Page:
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“From Tulsa to Beyond: African American Genealogy in the Indian Territory and Oklahoma” virtual presentation by Nicka Smith
February 10, 2022, 12 p.m.
To celebrate Black History Month, the Oklahoma Historical Society will host a free presentation on Thursday, February 10, at noon (CST). Tune in on Zoom to hear from guest speaker Nicka Smith (citizen of the Cherokee Nation). Smith will present “From Tulsa to Beyond: African American Genealogy in the Indian Territory and Oklahoma.”
Attendees will learn how to research the lives of their ancestors using tribal records (Cherokee, Chickasaw, Choctaw, Muscogee, and Seminole), federal records, newspapers, college/university collections, historical society records, and more! Smith’s understanding of these records will help those researching family trees to discover deep roots in the Sooner State.
Nicka Smith is a professional photographer, speaker, host, consultant, and documentarian. With more than 20 years of experience as a genealogist, Smith has extensive knowledge of African ancestral genealogy, reverse genealogy, is an expert in genealogical research in the northeastern Louisiana area, and in researching enslaved communities.
Smith has diverse and varied experience in media with a background in audio, video, and written communications. She has appeared on the Today show, CNN, MSNBC, on the series Who Do You Think You Are?, and has been interviewed by the Oakland Tribune, the Undefeated, National Geographic, and TIME magazine. She is the host of BlackProGen LIVE, an innovative web show with more than 125 episodes focused on people of color genealogy and family history.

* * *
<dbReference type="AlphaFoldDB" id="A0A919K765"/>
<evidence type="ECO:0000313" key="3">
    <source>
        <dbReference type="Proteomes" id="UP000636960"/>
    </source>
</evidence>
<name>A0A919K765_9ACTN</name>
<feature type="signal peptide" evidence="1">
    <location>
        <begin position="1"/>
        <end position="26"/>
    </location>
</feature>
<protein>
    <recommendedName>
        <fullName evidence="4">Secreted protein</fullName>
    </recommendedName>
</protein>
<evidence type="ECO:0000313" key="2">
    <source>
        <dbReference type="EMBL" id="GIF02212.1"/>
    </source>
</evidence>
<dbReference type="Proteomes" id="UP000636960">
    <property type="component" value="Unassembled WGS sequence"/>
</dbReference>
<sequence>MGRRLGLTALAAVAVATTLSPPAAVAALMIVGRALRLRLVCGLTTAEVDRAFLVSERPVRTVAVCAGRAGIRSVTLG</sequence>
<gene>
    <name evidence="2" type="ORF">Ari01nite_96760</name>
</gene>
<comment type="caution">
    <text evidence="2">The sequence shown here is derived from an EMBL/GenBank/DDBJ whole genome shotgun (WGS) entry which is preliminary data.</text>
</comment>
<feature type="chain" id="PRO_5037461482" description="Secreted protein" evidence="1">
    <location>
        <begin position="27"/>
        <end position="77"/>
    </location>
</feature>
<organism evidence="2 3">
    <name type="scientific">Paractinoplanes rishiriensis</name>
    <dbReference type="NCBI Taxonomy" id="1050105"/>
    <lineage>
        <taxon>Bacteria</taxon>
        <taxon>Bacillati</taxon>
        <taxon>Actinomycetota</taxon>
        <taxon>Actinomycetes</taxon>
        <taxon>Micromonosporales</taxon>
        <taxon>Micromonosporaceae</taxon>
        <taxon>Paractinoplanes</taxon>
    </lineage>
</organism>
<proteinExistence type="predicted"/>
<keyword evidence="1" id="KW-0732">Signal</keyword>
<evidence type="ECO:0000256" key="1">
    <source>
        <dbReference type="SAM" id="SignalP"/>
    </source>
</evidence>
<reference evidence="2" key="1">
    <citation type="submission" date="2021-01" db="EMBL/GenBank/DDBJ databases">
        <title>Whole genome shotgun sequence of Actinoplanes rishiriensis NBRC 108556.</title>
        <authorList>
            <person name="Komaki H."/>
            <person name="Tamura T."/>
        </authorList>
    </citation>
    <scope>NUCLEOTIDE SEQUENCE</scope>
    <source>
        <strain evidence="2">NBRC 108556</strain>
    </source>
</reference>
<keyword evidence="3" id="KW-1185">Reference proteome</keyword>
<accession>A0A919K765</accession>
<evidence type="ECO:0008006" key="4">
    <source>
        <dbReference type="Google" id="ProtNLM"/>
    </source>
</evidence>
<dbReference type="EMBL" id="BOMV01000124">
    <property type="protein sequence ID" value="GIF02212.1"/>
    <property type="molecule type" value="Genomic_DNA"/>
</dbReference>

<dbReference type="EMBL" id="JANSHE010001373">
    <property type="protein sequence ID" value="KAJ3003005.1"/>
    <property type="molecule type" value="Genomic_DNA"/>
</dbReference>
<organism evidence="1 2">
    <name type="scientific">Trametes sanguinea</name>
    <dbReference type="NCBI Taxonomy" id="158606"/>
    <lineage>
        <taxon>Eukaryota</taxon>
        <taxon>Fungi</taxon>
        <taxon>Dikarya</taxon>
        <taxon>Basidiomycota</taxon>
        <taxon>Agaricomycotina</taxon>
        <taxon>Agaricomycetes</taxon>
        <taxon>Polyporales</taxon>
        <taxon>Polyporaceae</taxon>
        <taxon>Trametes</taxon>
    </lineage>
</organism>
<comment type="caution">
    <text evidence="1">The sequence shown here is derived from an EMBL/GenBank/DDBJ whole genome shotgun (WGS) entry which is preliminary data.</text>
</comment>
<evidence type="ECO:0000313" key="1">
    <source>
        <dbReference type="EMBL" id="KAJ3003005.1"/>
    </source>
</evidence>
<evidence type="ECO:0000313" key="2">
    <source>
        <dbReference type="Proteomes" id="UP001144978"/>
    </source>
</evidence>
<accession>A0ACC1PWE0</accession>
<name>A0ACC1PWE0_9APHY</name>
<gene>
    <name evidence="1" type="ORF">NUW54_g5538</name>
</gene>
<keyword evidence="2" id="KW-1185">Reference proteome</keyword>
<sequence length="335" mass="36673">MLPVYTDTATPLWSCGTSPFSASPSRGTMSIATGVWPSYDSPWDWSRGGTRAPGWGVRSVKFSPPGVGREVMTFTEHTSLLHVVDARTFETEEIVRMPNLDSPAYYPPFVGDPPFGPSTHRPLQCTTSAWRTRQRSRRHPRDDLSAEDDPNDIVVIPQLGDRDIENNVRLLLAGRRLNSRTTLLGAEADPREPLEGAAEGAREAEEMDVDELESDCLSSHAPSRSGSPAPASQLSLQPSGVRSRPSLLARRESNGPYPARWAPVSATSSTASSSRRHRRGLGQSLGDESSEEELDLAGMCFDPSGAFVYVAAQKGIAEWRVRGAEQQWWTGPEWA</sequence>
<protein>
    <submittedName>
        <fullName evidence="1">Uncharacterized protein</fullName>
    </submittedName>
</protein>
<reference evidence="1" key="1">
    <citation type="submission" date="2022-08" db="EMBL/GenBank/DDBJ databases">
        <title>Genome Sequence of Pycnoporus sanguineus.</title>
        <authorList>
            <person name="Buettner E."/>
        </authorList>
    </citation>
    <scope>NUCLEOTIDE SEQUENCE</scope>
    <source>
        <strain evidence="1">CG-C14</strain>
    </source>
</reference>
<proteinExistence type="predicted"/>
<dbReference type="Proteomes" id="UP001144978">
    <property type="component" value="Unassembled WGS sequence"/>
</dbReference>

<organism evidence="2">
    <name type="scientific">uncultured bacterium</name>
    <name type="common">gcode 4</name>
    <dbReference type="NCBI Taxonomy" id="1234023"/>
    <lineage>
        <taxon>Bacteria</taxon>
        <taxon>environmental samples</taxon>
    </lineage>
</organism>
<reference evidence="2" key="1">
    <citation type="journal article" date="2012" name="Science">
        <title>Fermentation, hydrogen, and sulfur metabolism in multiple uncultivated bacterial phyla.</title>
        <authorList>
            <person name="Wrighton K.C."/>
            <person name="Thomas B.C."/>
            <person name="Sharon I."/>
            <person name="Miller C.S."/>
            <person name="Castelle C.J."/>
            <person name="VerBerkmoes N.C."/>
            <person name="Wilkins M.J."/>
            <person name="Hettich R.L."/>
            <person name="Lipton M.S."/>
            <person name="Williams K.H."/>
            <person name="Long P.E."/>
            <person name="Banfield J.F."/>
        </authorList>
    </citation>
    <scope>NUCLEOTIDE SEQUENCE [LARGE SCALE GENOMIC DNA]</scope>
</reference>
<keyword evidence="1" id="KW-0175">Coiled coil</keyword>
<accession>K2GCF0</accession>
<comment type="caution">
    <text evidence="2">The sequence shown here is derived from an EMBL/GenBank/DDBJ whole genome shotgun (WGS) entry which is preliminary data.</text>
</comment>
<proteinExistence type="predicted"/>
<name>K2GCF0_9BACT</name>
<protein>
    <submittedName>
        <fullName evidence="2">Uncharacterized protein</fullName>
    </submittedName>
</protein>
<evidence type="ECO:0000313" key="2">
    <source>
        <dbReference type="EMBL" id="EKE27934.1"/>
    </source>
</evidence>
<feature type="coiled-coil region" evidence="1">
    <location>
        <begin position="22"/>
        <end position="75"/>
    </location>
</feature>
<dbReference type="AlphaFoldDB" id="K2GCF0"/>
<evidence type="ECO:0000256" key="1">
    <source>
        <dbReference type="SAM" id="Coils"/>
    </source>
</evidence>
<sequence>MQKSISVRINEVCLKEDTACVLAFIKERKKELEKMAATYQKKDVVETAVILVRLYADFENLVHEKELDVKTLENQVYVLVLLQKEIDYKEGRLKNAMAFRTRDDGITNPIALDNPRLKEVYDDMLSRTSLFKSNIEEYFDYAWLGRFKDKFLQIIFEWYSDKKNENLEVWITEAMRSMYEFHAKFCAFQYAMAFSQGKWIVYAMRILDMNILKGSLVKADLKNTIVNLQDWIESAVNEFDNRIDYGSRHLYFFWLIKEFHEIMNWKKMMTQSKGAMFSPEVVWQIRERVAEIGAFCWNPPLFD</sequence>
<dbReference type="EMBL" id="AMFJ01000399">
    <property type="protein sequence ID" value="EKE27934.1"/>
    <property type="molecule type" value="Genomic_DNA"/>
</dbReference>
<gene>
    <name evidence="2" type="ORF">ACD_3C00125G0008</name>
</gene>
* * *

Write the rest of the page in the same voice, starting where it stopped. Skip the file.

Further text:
Smith is a citizen of the Cherokee Nation. She is a member of two lineage societies: Sons and Daughters of the Middle Passage (SDUSMP) and National Society of Daughters of the American Revolution (DAR). She has been a past board member of the California Genealogical Society, and the African American Genealogical Society of Northern California (AAGSNC). Smith served as the chair of the Outreach and Education Committee for AAGSNC and is the former project manager for the Alameda County Youth Ancestral Project in California where more than 325 children were taught the value of family history.